30. His Honour's statement that whether the appellant received the whole of his assessable income from his employer was irrelevant is directed to what was and what was not involved in the proceeding before him. What was not involved, because of s 177 of the Assessment Act (see [37]), was any question about the appellant's income in the relevant years. What was in issue was his entitlement to credits for deductions said to have been made or amounts said to have been withheld by his employer. The passage quoted at [29] involves no error.

Grounds 2.5 and 7

31. Grounds 2.5 and 7 can be taken together. Both claim a denial of procedural fairness. It is said that the Commissioner did not call for comment by the appellant on adverse evidence the Commissioner proposed to take into account, and did not identify the material issues and call on the appellant to address them. It may be doubted whether s 221H gives rise to a requirement for procedural fairness. However the case was argued on the assumption that it does, and we will proceed on that basis. Grounds 2.5 and 7 have no substance. Their formulation overstates the obligation on the Commissioner to accord procedural fairness. What she was required to do was to ensure that the appellant knew what her concerns were and afford him the opportunity to deal with them. This she did. The primary judge was correct to say (at [101]):

The applicant was afforded an opportunity to put information and submissions to [the Commissioner] in support of an outcome that supported his interests. In my opinion it was not incumbent upon [the Commissioner] to afford the applicant an interview before making the determinations which she made.

32. The Commissioner's letter to the appellant of 28 September 2006, set out at [42] in the primary judge's reasons, disclosed the matter that was concerning the Commissioner - how to deal with the appellant's claim for PAYE TIDs. It requested details of all salaries and wages paid and deductions made from payments during the years ended 30 June 1996 and 1998 to 2000. Documentary evidence to support entitlements to deductions was called for. The letter also asked for details of any remitted deductions, and the name of the employer by whom they were made. The letter concluded:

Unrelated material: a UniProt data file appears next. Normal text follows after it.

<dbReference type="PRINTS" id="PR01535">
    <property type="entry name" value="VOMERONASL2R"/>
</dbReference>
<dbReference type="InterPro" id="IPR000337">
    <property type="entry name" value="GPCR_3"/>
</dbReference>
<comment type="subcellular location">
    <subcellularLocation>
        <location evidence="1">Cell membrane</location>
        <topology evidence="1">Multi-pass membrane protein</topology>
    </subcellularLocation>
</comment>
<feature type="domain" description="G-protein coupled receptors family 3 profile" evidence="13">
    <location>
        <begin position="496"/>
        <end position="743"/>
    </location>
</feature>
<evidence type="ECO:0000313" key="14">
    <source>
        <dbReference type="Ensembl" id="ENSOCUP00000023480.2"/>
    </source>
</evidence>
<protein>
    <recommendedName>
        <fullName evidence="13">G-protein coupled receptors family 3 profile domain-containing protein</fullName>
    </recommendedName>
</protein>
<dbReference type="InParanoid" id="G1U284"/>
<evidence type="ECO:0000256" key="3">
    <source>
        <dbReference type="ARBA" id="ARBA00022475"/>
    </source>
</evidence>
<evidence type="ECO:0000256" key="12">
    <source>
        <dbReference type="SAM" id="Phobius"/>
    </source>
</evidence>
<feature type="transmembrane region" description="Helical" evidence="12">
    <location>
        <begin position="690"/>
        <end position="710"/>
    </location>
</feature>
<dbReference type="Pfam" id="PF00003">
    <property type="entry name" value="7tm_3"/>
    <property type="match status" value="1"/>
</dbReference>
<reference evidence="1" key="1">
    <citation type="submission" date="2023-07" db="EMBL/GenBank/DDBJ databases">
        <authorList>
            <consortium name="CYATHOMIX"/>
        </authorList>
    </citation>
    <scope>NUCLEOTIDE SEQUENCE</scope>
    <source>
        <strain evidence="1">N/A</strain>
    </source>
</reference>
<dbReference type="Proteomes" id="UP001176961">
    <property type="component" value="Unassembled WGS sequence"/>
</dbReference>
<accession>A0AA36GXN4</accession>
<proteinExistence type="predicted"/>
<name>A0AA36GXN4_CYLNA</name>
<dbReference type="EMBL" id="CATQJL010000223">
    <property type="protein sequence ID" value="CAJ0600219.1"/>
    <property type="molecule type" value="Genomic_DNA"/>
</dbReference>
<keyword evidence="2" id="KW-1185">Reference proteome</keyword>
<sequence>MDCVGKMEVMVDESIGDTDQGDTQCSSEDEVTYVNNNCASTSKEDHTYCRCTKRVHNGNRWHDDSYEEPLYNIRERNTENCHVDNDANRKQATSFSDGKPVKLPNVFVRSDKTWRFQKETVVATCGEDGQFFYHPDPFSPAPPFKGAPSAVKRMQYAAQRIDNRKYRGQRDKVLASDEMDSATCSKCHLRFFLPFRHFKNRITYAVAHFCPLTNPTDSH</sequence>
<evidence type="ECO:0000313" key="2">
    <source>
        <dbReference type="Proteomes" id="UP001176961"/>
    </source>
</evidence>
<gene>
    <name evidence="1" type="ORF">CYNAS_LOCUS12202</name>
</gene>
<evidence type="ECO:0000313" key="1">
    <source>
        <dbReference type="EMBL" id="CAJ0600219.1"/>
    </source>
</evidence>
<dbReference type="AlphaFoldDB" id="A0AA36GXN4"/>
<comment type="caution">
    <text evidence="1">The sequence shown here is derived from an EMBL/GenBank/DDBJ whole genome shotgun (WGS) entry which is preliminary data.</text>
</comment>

If you are unable to provide evidence that the salary and wages payments have been made and PAYE tax instalments deducted, then we may be unable to allow any PAYE TID credit claimed by you in your income tax returns.

33. Similar letters had earlier been sent to the appellant in relation to the 1997 year (17 March 2006, set out at [82] of the primary judge's reasons), and in relation to the 2001-2003 years (also on 17 March 2006, set out at [83] of the reasons). Each of those letters also concluded with the sentence set out at [32] above.

34. This correspondence clearly and repeatedly alerted the appellant to the issue the Commissioner was concerned about, and what he would need to do to allay that concern. He was afforded every opportunity to do so. There was no denial of procedural fairness.

Grounds 2.6 and 2.7

35. Grounds 2.6 and 2.7 assert that that Commissioner took into account an irrelevant consideration, namely information within the Tax Office that the company had not fulfilled its obligation to deduct and remit PAYE and PAYG deductions during the relevant years. In
Telstra Corporation Ltd v Seven Cable Television Pty Ltd (2000) 102 FCR 517 at [137] the Full Court said:

For a consideration to be irrelevant in this sense the statute must expressly or impliedly prohibit consideration of it -
Minister for Aboriginal Affairs v Peko-Wallsend at 40;
R v Australian Broadcasting Tribunal;
Ex parte 2HD Pty Ltd (1979) 144 CLR 45 at 49-50.

36. The primary judge dealt with this issue at [88], by saying:

A failure to remit will not, of itself, establish that there was a failure to make the requisite PAYE deductions, but a non-remittal will legitimately put into question whether deductions were made.

We agree with that observation. Having regard to the failure to remit was not expressly or impliedly prohibited by the legislation, and accordingly did not involve the Commissioner taking into account an irrelevant consideration.

Ground 5

37. Ground 5 claims that the primary judge erred in treating s 177 of the Assessment Act as relevant to a consideration of the validity of decisions to make PAYE deduction credits or PAYG withholding credits. Section 177(1) provides: